A survey of attitudes to the NHS in 2014 concluded that the Welsh held the NHS dear to their hearts, though almost two-thirds of respondents felt the performance of the Welsh NHS had declined in recent years. The survey found a wide range of problems caused by a lack of resources. Staff complained that Whistleblowers risked professional suicide and some patients said complaints or concerns were not taken seriously by NHS managers
Defenders of the NHS in Wales point out that it operates on £1,900 per person compared with the North East of England, which is similar to Wales in terms of "need" and gets £2,100 per person. While some waiting lists, such as for orthopaedic surgery, may be longer in Wales, some other aspects of the service, such as cancer care, are better in Wales. English figures are not collected and reported on the same basis as Welsh ones. 90% patients who used Welsh hospitals and GPs in 2013 were satisfied or very satisfied with their care. In contrast across Britain as a whole only 60% said they were satisfied with the NHS.
In October 2014 the Daily Mail claimed that "Around half of Welsh cancer sufferers must wait six weeks or more for many scans and tests yet in England ... The comparable figure is less than 6%." The Welsh Government responded by pointing out that targets for timely treatment of cancer were the same in Wales as in England, for example that 98% not on the urgent pathway should start definitive treatment within the target time of 31 days. On the latest figures the performance in Wales was actually slightly better than in England. Wales has a specific waiting time target for diagnostic tests, different from England – the maximum wait for access to specified diagnostic tests is 8 weeks. In August 2014 24,107 patients were waiting more than 8 weeks for diagnostic tests in Wales; 70% receive their tests within the target time. It defending the decision not to set up a Cancer Drugs Fund as in England, on the ground that the fund's own chair has admitted it provides funding for cancer drugs which have 'no impact on survival' and 'uncertainty as to whether quality of life is improved or not' and pointed out that the All-Wales Medicines Strategy Group got new drugs such as Sativex approved for use in Wales more quickly than the National Institute for Health and Care Excellence in England.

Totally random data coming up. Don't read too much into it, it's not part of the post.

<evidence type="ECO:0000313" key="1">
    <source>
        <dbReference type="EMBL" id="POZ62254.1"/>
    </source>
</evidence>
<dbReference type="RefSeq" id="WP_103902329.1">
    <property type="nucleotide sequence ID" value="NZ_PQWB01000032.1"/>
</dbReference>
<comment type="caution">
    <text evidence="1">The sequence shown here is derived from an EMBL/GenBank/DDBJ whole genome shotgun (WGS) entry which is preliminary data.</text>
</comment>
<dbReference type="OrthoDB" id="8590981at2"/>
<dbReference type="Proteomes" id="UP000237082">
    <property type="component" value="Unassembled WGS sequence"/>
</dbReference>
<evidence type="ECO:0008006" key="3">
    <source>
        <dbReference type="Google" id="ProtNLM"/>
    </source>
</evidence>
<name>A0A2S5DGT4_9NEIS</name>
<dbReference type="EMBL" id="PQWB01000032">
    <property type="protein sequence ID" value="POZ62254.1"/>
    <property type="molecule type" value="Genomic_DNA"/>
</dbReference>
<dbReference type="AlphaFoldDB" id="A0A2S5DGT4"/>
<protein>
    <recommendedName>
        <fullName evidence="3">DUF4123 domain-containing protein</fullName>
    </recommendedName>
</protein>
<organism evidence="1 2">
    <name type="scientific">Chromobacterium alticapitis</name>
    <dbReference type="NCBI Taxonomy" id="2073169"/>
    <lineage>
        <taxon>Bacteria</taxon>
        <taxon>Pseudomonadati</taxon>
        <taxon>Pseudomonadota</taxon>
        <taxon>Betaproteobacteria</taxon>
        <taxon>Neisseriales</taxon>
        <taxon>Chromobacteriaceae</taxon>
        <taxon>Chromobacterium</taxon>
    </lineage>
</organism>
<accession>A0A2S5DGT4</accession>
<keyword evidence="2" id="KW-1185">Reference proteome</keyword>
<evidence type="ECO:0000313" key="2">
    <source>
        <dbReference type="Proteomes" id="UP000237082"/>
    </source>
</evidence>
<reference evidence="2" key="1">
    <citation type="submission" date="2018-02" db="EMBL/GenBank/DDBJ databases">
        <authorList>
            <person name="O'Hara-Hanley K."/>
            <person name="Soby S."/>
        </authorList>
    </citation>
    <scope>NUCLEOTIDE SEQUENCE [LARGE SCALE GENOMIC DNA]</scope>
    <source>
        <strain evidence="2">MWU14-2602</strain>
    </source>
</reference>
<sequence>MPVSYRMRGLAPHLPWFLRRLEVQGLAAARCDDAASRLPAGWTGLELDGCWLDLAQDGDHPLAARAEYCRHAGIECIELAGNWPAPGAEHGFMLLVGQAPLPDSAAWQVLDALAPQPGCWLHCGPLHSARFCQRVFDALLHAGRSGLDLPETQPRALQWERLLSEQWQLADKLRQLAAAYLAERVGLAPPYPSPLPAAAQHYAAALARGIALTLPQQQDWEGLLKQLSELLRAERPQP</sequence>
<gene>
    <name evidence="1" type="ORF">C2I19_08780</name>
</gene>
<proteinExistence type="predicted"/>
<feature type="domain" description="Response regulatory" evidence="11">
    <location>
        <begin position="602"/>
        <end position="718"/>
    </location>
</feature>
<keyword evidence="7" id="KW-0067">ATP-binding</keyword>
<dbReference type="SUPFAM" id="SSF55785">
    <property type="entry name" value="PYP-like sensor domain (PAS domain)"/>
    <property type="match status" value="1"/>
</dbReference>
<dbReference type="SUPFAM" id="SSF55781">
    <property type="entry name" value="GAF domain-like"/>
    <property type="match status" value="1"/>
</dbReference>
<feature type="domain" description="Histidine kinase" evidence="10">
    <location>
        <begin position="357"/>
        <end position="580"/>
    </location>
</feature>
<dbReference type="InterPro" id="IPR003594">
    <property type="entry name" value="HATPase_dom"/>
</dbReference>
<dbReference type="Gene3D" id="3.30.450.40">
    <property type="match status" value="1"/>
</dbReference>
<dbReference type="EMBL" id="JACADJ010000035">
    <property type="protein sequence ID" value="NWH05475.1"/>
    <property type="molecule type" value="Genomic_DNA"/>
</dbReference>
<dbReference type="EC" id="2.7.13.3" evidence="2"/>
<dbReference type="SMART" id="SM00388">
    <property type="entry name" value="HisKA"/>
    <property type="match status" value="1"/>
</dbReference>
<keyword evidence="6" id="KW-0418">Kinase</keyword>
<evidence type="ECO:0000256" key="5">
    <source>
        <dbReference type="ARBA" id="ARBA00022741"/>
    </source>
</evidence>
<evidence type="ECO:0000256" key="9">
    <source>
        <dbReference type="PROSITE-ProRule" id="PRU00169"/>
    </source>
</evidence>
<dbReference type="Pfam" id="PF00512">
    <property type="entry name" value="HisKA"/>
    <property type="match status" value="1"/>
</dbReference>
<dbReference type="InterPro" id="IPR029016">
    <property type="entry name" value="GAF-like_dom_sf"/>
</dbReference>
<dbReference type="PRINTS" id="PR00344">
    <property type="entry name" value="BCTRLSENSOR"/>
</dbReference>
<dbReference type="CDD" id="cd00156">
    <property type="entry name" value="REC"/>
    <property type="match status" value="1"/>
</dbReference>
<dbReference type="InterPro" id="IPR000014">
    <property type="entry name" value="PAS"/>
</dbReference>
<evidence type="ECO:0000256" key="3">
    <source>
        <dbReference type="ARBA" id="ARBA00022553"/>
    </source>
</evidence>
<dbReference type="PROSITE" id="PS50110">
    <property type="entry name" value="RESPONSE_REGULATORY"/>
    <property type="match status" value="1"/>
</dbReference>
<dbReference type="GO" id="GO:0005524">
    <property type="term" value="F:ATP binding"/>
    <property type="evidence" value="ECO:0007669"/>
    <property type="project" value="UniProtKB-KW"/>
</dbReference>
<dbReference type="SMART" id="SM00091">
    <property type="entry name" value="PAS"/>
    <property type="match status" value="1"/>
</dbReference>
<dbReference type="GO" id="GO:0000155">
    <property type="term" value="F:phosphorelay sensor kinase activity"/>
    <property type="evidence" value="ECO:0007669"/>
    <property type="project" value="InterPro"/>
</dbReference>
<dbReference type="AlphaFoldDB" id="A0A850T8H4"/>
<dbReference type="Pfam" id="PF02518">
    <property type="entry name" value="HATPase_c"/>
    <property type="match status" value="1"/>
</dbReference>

In February 2016 the Organisation for Economic Co-operation and Development published a review which concluded that performance of the NHS in Wales was little different from that in the rest of the UK. They described performance across the UK as "fairly mediocre" saying that great policies were not being translated into great practices. They suggested that GPs should be more involved in health boards and that resources should be shifted out of hospitals.
It was reported that there had been 10,395 recorded staff complaints about staffing levels between 2012 and 2015. The highest number of complaints (3,609) related to Cardiff and Vale University Health Board. The government response was that since 1999, the total number of staff working in the Welsh NHS had increased by a third. In 2015, there were 2,000 GPs working in the NHS in Wales, the highest number ever and an increase of 11% since 2003. The number of nursing, midwifery and health visiting staff increased from 28,157 in 2010 to 28,300 in 2014. Concerns have been raised that NHS Wales, the Wales Deanery and HEIW are institutionally, structurally and organisationally racist against BAME staff. 
In February 2015 Mark Drakeford wrote to the leader of the Welsh Liberal Democrats Kirsty Williams proposing a cross-party commission on the future of the NHS in Wales. Drakeford said: "Discussions about the long-term future of the Welsh NHS should sit outside the knockabout of day-to-day party politics." In March 2015 both Plaid Cymru and the Welsh Conservatives rejected the proposal because the terms of reference for the commission had already been set out.